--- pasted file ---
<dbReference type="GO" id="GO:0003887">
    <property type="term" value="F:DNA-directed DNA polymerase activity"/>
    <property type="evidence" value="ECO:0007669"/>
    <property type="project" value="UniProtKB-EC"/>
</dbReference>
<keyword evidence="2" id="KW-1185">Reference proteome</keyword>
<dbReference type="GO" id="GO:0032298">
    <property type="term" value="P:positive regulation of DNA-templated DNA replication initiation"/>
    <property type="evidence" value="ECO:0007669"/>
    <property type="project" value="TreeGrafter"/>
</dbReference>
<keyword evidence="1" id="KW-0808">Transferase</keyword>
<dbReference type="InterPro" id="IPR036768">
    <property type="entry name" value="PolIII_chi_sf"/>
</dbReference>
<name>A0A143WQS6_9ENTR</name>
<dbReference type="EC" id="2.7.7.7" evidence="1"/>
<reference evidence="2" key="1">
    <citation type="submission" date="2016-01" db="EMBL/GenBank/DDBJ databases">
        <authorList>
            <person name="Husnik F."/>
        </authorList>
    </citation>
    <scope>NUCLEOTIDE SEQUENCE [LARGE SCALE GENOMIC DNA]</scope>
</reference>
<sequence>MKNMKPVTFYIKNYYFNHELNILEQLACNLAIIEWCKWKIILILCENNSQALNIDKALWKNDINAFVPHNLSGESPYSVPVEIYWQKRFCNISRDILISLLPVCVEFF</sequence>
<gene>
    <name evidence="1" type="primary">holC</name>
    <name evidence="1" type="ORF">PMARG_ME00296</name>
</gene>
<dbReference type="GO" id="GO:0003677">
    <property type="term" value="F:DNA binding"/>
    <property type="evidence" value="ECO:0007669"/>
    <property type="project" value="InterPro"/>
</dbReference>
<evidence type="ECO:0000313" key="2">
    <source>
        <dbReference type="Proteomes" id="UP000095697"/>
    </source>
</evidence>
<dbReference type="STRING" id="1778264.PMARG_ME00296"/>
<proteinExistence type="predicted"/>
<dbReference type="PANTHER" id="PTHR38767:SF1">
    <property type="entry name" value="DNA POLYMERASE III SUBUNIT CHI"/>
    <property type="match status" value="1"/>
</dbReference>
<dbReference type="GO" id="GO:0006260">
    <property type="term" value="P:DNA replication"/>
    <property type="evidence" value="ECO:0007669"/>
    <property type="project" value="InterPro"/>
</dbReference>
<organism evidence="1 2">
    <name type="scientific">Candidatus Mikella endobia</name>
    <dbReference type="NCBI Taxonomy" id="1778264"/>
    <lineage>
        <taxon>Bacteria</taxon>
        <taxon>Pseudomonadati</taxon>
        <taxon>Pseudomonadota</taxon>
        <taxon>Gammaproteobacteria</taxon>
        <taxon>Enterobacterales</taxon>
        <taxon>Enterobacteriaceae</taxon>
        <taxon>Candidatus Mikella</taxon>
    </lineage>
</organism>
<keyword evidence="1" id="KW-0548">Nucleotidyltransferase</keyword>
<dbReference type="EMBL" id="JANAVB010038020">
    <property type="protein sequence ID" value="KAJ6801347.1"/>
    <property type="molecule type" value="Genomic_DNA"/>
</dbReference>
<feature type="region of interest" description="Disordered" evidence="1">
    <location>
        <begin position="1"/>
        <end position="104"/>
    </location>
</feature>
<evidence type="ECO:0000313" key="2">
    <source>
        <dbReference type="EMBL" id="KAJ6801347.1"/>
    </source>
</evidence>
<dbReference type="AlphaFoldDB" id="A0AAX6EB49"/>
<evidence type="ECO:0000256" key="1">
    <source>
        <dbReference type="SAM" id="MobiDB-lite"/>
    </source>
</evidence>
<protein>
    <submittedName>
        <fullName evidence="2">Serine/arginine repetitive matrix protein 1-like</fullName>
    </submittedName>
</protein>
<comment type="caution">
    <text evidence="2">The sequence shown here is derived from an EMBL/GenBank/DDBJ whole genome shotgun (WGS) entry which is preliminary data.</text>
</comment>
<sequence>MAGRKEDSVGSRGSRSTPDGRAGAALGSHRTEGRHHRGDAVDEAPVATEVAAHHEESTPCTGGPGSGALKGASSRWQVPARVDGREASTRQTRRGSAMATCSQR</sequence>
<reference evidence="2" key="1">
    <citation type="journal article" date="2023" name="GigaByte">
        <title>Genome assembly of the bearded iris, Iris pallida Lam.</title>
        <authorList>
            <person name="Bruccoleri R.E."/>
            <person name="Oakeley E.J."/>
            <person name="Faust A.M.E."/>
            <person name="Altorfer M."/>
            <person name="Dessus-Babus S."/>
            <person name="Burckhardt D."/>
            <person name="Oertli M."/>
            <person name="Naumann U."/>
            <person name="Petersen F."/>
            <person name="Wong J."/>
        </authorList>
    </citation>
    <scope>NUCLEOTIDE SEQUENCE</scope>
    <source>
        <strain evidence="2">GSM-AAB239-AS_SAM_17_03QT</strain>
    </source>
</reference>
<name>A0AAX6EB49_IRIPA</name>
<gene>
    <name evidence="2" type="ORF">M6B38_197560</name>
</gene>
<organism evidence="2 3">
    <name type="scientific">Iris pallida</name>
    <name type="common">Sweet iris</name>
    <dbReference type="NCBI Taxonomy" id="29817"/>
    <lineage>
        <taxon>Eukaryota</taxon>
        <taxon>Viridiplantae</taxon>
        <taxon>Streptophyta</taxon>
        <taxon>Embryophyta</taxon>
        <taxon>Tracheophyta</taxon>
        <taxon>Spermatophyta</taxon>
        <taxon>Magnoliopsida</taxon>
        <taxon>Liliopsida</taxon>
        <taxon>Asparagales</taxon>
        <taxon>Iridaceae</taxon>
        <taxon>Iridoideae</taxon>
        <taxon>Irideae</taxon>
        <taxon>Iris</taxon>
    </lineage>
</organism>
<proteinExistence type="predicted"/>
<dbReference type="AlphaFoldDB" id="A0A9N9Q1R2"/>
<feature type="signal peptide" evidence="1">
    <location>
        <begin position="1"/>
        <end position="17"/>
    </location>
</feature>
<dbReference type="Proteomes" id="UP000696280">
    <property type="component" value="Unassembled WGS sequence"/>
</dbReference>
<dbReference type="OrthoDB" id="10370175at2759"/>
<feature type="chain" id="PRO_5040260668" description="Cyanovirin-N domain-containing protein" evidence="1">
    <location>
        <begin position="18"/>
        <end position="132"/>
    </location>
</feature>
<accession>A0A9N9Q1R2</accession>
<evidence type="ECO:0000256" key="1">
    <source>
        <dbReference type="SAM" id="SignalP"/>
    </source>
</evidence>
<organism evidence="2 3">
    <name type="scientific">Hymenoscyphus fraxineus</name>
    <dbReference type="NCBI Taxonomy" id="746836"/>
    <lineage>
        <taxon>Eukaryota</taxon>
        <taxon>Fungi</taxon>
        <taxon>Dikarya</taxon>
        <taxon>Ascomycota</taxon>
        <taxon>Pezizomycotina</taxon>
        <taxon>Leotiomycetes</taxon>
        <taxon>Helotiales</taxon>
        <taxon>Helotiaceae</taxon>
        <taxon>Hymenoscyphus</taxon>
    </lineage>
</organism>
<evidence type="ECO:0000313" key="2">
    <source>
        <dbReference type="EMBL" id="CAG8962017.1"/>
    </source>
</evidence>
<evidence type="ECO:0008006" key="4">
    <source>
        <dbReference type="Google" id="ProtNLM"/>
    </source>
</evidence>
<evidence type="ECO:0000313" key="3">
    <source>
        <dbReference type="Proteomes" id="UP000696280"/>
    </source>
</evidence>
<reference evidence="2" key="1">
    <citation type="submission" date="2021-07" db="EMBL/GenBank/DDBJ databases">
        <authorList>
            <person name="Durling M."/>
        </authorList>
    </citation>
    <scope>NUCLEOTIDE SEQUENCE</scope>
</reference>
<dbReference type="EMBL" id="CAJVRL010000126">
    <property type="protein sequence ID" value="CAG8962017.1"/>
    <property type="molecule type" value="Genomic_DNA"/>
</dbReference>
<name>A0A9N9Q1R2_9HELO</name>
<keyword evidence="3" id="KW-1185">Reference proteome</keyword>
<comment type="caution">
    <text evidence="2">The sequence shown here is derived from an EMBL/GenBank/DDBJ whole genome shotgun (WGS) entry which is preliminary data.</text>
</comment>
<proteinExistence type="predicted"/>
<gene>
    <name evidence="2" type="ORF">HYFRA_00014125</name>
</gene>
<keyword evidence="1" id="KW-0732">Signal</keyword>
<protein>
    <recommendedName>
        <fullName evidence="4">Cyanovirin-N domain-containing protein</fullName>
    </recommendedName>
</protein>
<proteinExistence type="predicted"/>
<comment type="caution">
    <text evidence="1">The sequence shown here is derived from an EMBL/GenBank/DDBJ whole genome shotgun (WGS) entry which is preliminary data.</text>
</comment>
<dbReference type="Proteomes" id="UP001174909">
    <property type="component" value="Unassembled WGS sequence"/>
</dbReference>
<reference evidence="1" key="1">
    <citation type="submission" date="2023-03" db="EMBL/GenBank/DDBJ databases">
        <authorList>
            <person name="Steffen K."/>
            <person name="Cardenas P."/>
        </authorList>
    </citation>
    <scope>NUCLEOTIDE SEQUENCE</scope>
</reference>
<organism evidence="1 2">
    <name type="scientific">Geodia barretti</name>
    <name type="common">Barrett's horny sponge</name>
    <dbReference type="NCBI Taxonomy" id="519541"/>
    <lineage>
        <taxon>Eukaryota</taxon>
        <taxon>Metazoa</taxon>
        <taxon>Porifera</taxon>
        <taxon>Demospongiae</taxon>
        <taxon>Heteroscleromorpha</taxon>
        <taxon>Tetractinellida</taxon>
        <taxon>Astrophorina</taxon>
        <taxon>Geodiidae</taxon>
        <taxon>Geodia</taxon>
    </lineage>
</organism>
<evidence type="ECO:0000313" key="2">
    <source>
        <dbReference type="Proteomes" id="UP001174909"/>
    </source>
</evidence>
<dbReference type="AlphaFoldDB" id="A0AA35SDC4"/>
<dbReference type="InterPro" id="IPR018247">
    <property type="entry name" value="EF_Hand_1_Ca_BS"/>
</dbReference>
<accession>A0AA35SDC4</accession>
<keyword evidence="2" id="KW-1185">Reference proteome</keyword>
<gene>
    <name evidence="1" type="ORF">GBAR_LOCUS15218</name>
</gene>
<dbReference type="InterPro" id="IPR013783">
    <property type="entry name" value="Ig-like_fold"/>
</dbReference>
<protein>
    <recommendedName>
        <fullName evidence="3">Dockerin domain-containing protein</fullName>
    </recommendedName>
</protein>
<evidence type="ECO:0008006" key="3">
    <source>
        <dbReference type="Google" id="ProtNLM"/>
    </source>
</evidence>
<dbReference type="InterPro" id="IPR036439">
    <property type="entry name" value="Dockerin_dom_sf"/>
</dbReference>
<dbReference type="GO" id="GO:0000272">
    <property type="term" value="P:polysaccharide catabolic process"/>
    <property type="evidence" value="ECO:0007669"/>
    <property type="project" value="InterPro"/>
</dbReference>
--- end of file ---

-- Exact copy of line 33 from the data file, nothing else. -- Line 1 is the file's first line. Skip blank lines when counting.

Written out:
    <property type="evidence" value="ECO:0007669"/>